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The kingdom of God is within you : Christianity not as a mystic religion… (original 1894; edition 2005)
The Kingdom of God Is Within You by Leo Tolstoy (1894)
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Amazon.com Product Description (ISBN 0803294042, Paperback)
First published in Germany in 1894, after being banned in Russia, The Kingdom of God Is within You reveals Tolstoy’s world outlook after his conversion to Christianity. He argues that the kingdom of God is within reach of all.
The core of the book deals with his nonresistance to evil, a principle Tolstoy passionately advocated. Gandhi was won over by the book. Tolstoy clearly describes the hazards that bullying governments and false beliefs produced. “The situation of the Christian part of humanity—with its prisons, forced labor, gallows, saloons, brothels, constantly increasing armaments, and millions of confused people ready like trained hounds to attack anyone against whom their masters set them—this situation would be terrible if it were the product of coercion, but it is above all the product of public opinion.”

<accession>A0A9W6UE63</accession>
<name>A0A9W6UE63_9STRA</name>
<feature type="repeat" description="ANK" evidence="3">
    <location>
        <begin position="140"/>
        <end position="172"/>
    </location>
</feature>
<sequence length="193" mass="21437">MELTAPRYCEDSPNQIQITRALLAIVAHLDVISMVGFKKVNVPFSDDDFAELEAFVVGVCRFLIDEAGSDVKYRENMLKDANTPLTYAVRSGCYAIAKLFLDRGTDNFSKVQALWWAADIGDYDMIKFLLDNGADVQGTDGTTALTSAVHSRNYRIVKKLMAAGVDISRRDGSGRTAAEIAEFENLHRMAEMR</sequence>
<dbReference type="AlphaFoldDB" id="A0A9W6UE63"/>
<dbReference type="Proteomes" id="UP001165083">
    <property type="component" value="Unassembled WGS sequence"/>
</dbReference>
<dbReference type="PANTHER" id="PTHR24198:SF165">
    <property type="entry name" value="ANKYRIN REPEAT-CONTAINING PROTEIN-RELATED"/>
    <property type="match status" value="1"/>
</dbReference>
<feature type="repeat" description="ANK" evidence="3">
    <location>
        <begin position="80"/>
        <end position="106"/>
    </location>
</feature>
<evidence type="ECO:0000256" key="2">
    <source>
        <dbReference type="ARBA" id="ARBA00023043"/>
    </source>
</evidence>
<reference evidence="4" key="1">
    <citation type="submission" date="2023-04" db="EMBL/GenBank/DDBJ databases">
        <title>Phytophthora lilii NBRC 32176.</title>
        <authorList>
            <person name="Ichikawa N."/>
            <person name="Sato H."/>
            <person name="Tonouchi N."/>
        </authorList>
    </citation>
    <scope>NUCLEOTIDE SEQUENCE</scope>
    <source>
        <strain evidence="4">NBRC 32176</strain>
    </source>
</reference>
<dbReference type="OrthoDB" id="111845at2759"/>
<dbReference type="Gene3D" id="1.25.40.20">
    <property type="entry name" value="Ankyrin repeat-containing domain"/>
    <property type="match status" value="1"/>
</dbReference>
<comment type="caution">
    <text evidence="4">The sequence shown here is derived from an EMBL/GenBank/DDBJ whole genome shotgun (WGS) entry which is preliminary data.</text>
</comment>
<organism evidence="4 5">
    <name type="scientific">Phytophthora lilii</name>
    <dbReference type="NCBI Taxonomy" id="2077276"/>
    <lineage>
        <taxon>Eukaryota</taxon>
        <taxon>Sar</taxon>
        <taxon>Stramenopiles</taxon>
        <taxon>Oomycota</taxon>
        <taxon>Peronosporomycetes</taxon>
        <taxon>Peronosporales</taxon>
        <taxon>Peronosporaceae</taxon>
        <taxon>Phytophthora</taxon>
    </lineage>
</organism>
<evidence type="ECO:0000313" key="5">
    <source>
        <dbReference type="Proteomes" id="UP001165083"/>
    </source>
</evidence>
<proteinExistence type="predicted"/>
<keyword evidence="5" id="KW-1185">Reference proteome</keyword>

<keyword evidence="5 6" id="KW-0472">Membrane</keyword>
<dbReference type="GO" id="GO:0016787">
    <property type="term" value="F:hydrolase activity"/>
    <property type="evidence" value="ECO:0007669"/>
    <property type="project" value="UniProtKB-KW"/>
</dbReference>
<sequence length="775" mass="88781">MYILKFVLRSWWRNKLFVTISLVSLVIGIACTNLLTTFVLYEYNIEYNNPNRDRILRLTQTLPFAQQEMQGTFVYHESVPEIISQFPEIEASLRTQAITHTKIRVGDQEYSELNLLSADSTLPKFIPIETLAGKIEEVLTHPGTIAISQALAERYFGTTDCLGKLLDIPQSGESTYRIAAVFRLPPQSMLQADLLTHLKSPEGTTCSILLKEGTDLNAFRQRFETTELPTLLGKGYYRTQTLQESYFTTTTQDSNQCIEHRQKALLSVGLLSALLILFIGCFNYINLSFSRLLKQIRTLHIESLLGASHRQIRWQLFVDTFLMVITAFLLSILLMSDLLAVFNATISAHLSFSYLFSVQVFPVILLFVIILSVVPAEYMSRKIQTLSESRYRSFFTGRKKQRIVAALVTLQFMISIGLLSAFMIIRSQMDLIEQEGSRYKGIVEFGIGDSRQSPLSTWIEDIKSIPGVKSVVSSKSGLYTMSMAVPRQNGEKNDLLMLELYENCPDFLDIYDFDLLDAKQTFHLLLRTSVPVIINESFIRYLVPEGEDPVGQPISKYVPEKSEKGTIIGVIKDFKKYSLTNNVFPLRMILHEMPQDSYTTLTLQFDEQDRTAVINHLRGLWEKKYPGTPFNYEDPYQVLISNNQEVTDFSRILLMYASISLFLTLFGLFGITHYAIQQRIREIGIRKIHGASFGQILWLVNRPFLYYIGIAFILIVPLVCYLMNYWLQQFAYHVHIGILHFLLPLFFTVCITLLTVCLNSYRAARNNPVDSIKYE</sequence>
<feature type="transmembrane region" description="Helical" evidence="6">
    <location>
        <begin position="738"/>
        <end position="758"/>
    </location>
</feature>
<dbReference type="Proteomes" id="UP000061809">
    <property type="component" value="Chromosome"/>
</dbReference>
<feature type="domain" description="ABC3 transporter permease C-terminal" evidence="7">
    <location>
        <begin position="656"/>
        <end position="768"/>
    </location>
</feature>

Abhorring the violence of revolution, Tolstoy calls on Christians to remember that the only guide for their actions is to be found in the divine principle dwelling within them, which in no sense can be checked or governed by anyone or anything else.
(retrieved from Amazon Thu, 12 Mar 2015 18:12:08 -0400)
Banned in Russia, Tolstoy's The Kingdom of God Is Within You was deemed a threat to church and state. The culmination of a lifetime's thought, it espouses a commitment to Jesus's message of turning the other cheek. In a bold and original manner, Tolstoy shows his readers clearly why they must reject violence of any sort-even that sanctioned by the state or the church-and urges them to look within themselves to find the answers to questions of morality. In 1894, one of the first English translations of this book found its way into the hands of a young Gandhi. Inspired by its message of nonresistance to evil, the Mahatma declared it a source of "independent thinking, profound morality, and truthfulness." Much of this work's emotional and moral appeal lies in its emphasis on fair treatment of the poor and working class. Its view of Christianity, not as a mystic religion but as a workable philosophy originating from the words of a remarkable teacher, extends its appeal to secular and religious readers alike.
(summary from another edition)
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